NHS in Cornwall poised to close Minor Injury Units

By Dr Peter Levin

About the Author: Dr Peter Levin, lives in Penzance. He taught social policy at the London School of Economics for 25 years, books include Making Social Policy: The Mechanisms of Government and Politics and How to Investigate Them and the best-selling Student-Friendly Guides (including Write Great Essays! and Excellent Dissertations!), all published by Open University Press.

This report shows:

 How failure to make the most of the Minor Injury Units (MIUs) only increases the burden on Treliske’s Emergency Department.
 How the decision to close the MIUs has become ‘pre-empted’, so it has become increasingly difficult for those in charge to change their minds.
 How Kernow Clinical Commissioning Group (Kernow CCG) unnecessarily tries too hard to get itself into NHS England’s good books.

Where are Minor Injury Units and what services do they provide?
Most MIUs in Cornwall are run by Cornwall Partnership NHS Foundation Trust (CPFT). They are located in eleven community hospitals, which the Trust also runs: Bodmin, Camborne and Redruth, Falmouth, Fowey (currently ‘temporarily closed), Helston, Launceston, Liskeard, Newquay, St Austell, Saltash (also ‘temporarily closed’), and Stratton, near Bude.

They treat sprains and strains, broken bones, traumatic wound infections (not surgical wounds), minor burns and scalds, head injuries (where the person has not been unconscious), insect and animal bites and stings, minor eye injuries, and cuts, bruising and grazes.

They are open 7 days a week, mostly from 8am to 8 or 10pm. All but one are equipped with X-ray facilities, although these are not available during all the open hours. All the MIUs offer free car parking.

The eleven MIUs listed above, which are shown on the CPFT website are not the only ones in Cornwall. There is one at Treliske run by the Royal Cornwall Hospital Trust (RCHT) and another at the West Cornwall Hospital in Penzance, also run by RCHT. These are shown in a list of MIUs on the RCHT website but they are not shown on the CPFT list, nor are they shown on a third list, on the Kernow CCG website.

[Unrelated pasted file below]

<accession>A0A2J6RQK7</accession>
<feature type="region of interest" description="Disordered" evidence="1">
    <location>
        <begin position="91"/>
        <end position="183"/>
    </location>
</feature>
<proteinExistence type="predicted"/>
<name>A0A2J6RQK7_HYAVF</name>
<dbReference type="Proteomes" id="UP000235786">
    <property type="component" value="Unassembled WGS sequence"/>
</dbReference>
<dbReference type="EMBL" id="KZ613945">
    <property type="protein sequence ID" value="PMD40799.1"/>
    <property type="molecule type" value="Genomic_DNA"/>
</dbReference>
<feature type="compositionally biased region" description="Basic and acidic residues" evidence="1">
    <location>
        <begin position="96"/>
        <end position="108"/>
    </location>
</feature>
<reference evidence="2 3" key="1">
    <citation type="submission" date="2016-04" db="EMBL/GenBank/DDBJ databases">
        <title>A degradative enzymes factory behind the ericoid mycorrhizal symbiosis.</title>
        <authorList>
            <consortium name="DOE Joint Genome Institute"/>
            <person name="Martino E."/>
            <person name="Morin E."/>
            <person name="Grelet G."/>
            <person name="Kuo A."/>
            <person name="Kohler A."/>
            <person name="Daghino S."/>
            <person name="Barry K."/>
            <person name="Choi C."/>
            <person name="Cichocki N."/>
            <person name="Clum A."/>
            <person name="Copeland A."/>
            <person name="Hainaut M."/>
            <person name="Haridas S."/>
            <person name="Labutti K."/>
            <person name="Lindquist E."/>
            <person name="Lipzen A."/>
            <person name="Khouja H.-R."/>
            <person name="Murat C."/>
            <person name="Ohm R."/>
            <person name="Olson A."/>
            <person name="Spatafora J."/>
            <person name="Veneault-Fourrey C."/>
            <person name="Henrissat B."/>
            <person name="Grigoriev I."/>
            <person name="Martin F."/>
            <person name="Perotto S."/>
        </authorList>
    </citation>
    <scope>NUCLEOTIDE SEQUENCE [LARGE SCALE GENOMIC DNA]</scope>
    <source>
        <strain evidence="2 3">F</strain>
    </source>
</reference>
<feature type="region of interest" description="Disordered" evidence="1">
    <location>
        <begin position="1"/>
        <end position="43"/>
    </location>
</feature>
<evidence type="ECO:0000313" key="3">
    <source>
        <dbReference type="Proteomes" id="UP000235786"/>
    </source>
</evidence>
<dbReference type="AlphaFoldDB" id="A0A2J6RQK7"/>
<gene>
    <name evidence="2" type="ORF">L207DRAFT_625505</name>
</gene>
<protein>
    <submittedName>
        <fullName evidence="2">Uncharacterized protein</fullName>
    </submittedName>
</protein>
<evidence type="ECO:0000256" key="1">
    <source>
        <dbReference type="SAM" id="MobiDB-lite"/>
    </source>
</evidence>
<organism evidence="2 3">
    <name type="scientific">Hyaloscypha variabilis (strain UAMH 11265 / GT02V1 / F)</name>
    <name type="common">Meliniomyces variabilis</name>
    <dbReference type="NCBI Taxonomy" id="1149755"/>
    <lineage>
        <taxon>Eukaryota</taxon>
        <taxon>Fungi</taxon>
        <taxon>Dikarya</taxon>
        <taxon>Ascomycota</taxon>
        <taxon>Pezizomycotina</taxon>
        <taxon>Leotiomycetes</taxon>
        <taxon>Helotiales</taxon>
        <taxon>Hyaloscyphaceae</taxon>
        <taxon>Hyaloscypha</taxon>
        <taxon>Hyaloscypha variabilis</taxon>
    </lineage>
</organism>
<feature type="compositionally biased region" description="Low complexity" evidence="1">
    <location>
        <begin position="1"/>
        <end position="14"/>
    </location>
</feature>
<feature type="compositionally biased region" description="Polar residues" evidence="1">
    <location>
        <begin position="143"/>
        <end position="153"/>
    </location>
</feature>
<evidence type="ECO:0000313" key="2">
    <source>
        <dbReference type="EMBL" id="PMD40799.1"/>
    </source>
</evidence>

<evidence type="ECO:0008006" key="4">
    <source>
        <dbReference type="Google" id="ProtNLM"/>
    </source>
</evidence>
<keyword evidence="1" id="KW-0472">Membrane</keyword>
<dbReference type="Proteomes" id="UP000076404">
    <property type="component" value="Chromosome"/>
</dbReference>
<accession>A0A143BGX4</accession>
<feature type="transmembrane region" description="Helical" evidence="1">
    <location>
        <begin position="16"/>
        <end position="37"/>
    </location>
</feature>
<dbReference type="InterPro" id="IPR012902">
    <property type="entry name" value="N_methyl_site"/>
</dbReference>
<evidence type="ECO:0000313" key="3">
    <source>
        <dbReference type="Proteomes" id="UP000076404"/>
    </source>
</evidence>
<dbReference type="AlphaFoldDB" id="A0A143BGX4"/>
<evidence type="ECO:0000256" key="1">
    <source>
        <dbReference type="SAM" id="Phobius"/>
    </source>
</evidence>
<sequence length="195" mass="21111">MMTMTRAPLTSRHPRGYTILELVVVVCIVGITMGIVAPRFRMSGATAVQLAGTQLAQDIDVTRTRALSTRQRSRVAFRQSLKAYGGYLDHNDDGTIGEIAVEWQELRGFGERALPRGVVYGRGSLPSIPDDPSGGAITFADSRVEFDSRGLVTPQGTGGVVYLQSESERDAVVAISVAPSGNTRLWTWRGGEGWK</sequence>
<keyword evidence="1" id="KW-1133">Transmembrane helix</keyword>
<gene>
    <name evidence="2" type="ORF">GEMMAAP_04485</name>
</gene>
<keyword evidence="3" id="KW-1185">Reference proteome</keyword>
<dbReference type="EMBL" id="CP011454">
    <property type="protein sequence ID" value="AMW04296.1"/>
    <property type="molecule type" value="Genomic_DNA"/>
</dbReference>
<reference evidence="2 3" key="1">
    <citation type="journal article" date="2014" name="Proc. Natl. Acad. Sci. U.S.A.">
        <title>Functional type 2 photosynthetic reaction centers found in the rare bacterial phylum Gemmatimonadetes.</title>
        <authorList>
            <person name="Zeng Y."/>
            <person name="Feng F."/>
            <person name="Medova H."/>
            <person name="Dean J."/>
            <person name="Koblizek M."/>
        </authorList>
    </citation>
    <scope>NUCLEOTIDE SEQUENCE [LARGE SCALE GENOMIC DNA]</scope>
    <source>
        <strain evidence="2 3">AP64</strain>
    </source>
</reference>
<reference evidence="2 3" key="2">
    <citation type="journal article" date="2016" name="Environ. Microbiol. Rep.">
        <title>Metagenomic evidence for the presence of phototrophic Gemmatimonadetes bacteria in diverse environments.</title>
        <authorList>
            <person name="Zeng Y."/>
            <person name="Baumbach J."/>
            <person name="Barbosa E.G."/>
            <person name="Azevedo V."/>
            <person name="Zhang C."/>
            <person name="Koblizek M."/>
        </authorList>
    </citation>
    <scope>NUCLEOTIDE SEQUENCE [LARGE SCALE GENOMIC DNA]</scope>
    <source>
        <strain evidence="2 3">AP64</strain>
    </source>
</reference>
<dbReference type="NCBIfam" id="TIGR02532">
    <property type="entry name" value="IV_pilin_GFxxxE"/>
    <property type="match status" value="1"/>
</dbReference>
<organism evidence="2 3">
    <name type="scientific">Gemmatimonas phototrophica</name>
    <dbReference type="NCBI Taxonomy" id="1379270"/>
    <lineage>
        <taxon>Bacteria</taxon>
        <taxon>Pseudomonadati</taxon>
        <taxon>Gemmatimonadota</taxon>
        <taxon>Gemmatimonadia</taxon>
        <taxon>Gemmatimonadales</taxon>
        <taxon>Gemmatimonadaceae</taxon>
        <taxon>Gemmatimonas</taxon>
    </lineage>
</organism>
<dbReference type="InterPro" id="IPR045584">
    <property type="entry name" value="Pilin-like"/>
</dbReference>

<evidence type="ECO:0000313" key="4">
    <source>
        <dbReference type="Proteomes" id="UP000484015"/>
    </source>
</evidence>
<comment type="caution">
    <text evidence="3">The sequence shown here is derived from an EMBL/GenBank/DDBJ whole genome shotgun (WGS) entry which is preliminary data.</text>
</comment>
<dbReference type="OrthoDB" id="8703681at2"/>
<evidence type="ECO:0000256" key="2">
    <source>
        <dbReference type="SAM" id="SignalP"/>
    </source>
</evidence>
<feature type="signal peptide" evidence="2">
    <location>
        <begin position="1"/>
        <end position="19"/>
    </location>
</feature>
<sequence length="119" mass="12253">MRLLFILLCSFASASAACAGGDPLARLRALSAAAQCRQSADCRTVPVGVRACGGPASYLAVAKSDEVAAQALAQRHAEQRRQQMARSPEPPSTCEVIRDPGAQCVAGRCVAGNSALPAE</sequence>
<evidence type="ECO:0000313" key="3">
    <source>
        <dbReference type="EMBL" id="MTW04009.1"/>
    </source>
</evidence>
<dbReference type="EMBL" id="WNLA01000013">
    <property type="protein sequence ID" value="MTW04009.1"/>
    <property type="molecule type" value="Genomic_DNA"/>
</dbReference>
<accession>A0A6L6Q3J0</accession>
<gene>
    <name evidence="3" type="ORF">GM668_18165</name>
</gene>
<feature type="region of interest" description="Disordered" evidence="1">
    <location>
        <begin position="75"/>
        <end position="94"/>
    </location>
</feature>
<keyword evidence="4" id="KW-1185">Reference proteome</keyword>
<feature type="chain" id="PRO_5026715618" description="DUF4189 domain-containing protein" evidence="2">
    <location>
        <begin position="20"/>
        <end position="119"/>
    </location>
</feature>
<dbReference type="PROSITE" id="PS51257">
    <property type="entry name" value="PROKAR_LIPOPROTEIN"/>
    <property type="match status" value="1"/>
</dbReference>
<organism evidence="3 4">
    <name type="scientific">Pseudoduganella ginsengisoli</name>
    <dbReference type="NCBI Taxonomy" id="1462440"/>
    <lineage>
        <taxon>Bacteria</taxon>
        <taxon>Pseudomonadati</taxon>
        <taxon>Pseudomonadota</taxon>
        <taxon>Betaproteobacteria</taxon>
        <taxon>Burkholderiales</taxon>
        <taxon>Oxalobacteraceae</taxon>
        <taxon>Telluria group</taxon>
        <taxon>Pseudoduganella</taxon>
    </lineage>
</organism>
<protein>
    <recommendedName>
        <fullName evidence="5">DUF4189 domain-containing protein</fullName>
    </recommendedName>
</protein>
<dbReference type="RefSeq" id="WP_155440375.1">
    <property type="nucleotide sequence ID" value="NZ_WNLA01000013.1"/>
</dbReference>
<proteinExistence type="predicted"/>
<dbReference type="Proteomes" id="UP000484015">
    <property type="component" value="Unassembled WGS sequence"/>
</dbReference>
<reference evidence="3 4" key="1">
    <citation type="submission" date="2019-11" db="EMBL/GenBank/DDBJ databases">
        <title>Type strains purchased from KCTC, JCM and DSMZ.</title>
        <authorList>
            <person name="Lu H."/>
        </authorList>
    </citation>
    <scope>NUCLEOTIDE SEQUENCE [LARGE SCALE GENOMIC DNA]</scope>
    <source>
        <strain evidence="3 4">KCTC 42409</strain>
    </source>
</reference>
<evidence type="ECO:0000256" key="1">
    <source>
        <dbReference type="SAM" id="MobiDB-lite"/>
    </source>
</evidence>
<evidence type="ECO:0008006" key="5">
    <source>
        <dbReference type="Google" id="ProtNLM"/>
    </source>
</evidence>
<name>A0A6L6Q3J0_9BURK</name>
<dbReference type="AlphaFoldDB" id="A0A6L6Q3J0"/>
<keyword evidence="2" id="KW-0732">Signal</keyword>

There is yet one more MIU which is run by the doctors at the Stennack Surgery in St Ives: this appears on the Kernow CCG list of MIUs but not on either of the other two. (The three lists can be seen here.) At the present time it appears that call handlers on the NHS 111 telephone inquiry line are equipped only with the CPFT list: if you live at Land’s End you are liable to be referred for treatment to
Camborne!

How MIUs assist main Emergency Departments

On May 31st, 2016 a team from Healthwatch Cornwall spent 12 hours in the Emergency Department of the Royal Cornwall Hospital at Treliske, interviewing people who were waiting for treatment. They found that 62 out of 78 respondents were not able to receive full treatment from another service even though they made an effort to access that/those service(s) and consequently ended up at the Emergency Department.

Commenting on this finding, the ‎Senior Commissioning Manager at Kernow CCG said:
“Notwithstanding the limitations of the survey, the findings in the report echo other sources of feedback that many patients try hard to seek out alternatives but often find that “all roads lead to the Emergency Department”’. [Other steps being taken included creating greater resilience at MIUs.] From the data, MIUs play a significant part in the treatment of patients seeking emergency care and substantially reduced the pressure on RCH Emergency Department.’ [My italics]